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Thread: Crop factor and extension tube

  1. #1
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    Default Crop factor and extension tube

    Please allow me to a ask a newbie question: By adding an extension tube between the lens and the body, in effect it is pushing the lens further away from the sensor plane, will that alter the crop factor?

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    Default Re: Crop factor and extension tube

    Crop factor is the ratio between the CCD/CMOS sensor size and the 35mm film size. That ratio is fixed for a particular camera design and is not affected by the lens.
    As complexity rises, precise statements lose meaning and meaningful statements lose precision.

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    Default Re: Crop factor and extension tube

    Thanks roygoh for explaining.

    LEt me ask the question in a different way:

    1. The smaller sensor of DSLR (less than FF) alone does not explain the crop factor. P&S has even smaller sensor, but crop factor does not apply. However, most would try to convert the focal length of a P&S to 35mm equivalent. NOT to confuse with crop factor. The question why crop factor apply to DSLR and not P&S?

    2. I believe DSLR uses normal 35mm equivalent lens on a smaller than 35mm sensor. If the image plane falls on a smaller sensor, the sensor captures only the center portion (or missing out the corners and edges) of the image, thus appears like an amplification or crop. Hope I explain it right.

    3. Now the question on the image falling on the sensor, if the lens is moved further away from the sensor, will that increase the image plane area, therefore increases the 'crop' factor?

  4. #4

    Default Re: Crop factor and extension tube

    Quote Originally Posted by L.Lee
    Thanks roygoh for explaining.

    LEt me ask the question in a different way:

    1. The smaller sensor of DSLR (less than FF) alone does not explain the crop factor. P&S has even smaller sensor, but crop factor does not apply. However, most would try to convert the focal length of a P&S to 35mm equivalent. NOT to confuse with crop factor. The question why crop factor apply to DSLR and not P&S?

    2. I believe DSLR uses normal 35mm equivalent lens on a smaller than 35mm sensor. If the image plane falls on a smaller sensor, the sensor captures only the center portion (or missing out the corners and edges) of the image, thus appears like an amplification or crop. Hope I explain it right.

    3. Now the question on the image falling on the sensor, if the lens is moved further away from the sensor, will that increase the image plane area, therefore increases the 'crop' factor?
    1. Crop factor applies to (non full frame sensor) DSLR as well as Point and Shoot (which have very much smaller sensors). The difference between actual focal length and its 35mm equivalent focal length gives an indication of the magnitude of the crop factor because the 35mm equivalent focal length is a conversion assuming that the sensor is a full frame. As long as the sensor is not full frame (35mm format), there is a crop factor because this crop factor refers to the sensor size relative to the 35mm format. We seldom read about the crop factor for Point and Shoot camera doesn't mean that there is no crop factor.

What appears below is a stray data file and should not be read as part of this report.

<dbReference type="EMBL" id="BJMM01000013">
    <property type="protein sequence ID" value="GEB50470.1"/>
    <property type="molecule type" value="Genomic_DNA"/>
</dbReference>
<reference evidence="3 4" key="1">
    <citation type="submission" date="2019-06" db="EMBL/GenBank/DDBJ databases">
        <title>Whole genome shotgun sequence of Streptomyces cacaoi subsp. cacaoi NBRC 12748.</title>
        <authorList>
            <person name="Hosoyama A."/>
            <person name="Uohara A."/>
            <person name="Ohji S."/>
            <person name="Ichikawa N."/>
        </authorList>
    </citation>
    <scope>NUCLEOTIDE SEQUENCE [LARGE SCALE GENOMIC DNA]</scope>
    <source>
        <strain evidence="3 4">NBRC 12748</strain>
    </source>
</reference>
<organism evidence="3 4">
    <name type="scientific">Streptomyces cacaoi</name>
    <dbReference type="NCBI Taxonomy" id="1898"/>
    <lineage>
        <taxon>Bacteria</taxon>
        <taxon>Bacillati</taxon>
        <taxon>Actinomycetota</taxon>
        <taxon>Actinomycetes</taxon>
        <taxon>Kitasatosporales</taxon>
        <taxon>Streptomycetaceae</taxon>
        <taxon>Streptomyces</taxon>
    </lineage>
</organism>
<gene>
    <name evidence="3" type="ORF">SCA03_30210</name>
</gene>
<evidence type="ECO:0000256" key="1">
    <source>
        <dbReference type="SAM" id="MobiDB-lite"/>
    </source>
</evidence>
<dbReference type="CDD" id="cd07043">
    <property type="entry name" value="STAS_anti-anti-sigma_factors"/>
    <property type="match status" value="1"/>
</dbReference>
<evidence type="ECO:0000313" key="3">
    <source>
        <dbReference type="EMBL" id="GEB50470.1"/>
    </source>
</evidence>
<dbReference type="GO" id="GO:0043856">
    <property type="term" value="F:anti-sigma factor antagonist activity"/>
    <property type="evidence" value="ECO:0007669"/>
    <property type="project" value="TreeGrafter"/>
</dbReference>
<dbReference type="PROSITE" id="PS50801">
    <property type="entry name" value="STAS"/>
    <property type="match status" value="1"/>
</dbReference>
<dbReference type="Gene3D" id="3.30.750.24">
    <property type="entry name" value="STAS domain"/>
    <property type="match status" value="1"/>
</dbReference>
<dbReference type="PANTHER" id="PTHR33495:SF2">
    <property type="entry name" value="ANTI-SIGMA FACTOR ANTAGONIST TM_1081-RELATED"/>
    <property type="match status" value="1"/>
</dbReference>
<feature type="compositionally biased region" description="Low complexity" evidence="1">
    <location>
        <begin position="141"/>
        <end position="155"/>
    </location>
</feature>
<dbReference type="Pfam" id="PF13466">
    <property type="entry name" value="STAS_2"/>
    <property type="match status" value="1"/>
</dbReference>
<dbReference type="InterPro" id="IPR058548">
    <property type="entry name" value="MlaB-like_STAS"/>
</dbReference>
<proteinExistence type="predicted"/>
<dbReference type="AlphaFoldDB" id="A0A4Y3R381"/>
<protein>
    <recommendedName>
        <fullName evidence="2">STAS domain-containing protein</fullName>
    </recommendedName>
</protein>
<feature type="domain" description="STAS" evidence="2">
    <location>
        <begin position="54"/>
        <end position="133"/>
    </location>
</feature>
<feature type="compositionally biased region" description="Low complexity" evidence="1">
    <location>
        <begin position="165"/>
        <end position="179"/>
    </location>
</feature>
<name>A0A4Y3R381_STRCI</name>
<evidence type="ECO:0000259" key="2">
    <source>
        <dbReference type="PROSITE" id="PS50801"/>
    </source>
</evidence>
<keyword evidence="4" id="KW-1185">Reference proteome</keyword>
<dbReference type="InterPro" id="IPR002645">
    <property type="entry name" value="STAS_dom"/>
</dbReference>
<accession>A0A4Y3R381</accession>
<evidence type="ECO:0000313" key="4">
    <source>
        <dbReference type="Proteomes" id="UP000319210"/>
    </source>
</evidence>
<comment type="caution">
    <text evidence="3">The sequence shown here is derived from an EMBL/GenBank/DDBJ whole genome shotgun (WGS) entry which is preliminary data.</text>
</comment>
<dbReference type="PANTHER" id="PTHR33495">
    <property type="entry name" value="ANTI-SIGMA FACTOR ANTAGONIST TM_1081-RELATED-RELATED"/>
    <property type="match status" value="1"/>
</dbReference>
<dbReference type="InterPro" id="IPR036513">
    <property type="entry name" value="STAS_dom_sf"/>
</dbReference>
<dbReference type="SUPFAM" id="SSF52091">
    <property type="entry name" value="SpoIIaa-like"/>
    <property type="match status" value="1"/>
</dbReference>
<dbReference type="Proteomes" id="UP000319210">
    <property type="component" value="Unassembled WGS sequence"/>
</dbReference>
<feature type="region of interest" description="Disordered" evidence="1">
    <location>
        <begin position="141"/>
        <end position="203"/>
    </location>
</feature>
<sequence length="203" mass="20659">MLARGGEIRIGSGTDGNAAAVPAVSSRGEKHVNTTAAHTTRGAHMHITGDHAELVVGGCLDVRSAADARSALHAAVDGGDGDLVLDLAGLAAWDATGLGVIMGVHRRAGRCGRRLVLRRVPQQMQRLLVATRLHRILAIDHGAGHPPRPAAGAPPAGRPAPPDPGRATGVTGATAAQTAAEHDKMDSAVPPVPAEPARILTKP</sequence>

2. I think it's correct.

    3. No. The crop factor relates to the sensor size relative to the full frame 35mm format only. The varying of the image size doesn't affect this relative size. E.g. the crop factor remains at 1.6 for Canon 350D regardless of the focal length used (e.g. whether it's 50mm, 150mm, 300 mm or any focal length). Basically the crop factor is how much the image appears bigger in the frame than the same image on a 35mm full frame format.

    Here's an example :
    Diagonal mm of the frames :
    Full frame : about 43mm
    Canon 350D : about 27mm (i.e. about 1/1.6 of full frame)
    Nikon Coolpix 5700 : about 11mm (i.e. about 1/4 of full frame)

    Assume now that : For a picture of the full moon against a pitch dark sky, on a 35mm full frame, the moon occupies 1/4 of the whole frame (i.e. the full moon image is about 11mm in diameter).

    On the Canon 350D (which has a sensor about 1/1.6 the size of a full frame) , the moon would occupy 1/4 * 1.6 = 40% of the frame. (i.e. 11mm moon on a 27mm diagonal frame = 11/27 = about 40%)

    On a Nikon Coolpix 5700 (which has a sensor about 1/4 the size of a full frame), the moon would occupy 1/4 * 4 = the whole frame. (i.e. 11mm moon on a 11mm diagonal frame = 100%)

    If you zoom out so that the moon becomes half the previous size and now occupies only 1/8 of the full frame (i.e. now moon image is 5.5mm in diameter), the actual size of the moon image will be reduced by the same amount (1/2) on the 350D and 5700 in absolute size as well as relative to their sensor frame so that the moon is now 1/8 x 1.6 = 20% on the 350D frame and 1/8 x 4 = 50% on the 5700 frame.

    In other words,
    5.5mm moon on a 27mm daigonal frame =20%
    5.5mm moon on a 11mm diagonal frame = 50%
    Last edited by Clockunder; 21st January 2006 at 09:15 PM.

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    Default Re: Crop factor and extension tube

    Clockunder, that is a very impressive explanation and I really learnt something on crop factor. thanks for taking the time

    Now I would like to explore further concerning extension tube by asking these questions:

    1. What effect extension tubes has in macro photography?
    2. For the purpose of reduce focusing distance?
    3. The tube pushes the lens further away from the sensor, technically what happen here?

    Thanks,

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